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Controller workload monitoring and management

Issue number: AO-2011-144-SI-01
Who it affects: All relatively inexperienced controllers
Issue owner: Airservices Australia
Operation affected: Aviation: Airspace management
Background: Investigation Report AO-2011-144
Date: 18 October 2013

Safety issue description

The air traffic controller provider’s processes for monitoring and managing controller workloads did not ensure that newly-endorsed controllers had sufficient skills and techniques to manage the high workload situations to which they were exposed.

Proactive Action

Action organisation: Airservices Australia
Action number: AO-2011-144-NSA-058
Date: 18 October 2013
Action status: Closed

The ATSB was advised that:

Airservices does not support the finding indicating that our processes do not ensure that newly endorsed controllers had sufficient skills and techniques to manage the high workload situations. Airservices training and checking processes, which are also subject to ongoing regulatory oversight, ensure that controllers are appropriately trained and assessed to be competent to perform roles in their licensed environment with varying traffic volume, complexity and workload levels.

To further enable equitable workload management, the Nullarbor (NUL) and Nullarbor Low (NLO) Sectors were re-sectorised into three (3) Sectors (WBRIFRT/ESP) in November 2012. In addition, Airservices has also established an ATC Workload and Complexity Reference Group to determine a suitable workload model to be used by ATC Shift Managers to monitor and forecast ATC workload on a sector by sector basis. This is aimed at further managing and mitigating workload-related risks.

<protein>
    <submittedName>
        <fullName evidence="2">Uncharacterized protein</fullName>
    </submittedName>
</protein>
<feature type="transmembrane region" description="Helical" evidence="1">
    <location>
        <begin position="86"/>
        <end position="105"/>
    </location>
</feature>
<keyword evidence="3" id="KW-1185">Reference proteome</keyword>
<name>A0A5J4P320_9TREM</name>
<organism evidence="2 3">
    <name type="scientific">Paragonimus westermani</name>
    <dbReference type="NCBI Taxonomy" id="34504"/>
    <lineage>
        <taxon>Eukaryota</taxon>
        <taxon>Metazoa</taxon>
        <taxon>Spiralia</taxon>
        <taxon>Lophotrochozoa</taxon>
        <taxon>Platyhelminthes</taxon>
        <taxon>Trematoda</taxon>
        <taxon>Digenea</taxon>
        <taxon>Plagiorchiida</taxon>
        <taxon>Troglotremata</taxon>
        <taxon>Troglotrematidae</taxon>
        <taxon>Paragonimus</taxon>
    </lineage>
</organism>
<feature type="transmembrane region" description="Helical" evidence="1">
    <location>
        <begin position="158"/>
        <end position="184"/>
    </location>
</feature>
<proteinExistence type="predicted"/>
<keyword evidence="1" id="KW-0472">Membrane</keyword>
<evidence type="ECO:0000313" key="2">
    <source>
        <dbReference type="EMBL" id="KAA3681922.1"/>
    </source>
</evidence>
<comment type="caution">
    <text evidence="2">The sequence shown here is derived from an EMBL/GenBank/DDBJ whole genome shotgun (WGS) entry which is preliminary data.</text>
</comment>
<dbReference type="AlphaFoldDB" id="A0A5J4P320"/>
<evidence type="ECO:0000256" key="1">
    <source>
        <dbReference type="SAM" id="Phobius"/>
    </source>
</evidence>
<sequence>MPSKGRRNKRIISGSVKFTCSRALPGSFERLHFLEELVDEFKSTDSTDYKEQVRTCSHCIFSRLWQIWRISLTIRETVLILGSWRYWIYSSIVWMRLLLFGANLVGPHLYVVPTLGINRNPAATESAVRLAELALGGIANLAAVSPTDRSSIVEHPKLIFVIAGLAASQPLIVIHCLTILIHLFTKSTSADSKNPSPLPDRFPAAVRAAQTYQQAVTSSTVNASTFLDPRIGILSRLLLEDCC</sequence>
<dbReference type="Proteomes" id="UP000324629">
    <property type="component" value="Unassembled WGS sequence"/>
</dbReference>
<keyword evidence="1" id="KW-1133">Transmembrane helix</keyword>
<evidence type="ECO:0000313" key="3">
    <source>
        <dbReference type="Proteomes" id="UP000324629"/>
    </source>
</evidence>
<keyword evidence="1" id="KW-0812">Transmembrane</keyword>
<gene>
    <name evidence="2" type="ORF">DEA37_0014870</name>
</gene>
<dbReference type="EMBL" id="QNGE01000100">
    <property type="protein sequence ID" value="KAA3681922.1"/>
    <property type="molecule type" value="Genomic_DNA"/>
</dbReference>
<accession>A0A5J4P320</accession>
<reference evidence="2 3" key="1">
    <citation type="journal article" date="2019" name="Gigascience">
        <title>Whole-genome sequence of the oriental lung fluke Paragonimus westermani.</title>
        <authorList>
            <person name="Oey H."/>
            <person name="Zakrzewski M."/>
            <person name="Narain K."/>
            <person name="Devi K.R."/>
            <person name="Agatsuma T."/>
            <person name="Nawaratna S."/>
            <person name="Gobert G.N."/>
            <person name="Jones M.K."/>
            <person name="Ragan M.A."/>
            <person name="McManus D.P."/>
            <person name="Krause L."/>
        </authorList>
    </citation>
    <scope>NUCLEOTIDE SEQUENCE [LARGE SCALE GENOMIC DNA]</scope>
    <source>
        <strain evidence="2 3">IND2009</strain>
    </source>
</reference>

In response to this safety issue also being identified in ATSB investigation report AO-2012-012, Airservices reported additional safety action related to the airspace sectors involved in that occurrence.

ATSB response:

Although Airservices disagreed with the identified safety issue, the ATSB is satisfied that the actions taken by Airservices since the incident satisfactorily address the concerns that gave rise to the identification of this safety issue.

   
Current issue status: Adequately addressed
 
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Last update 08 January 2014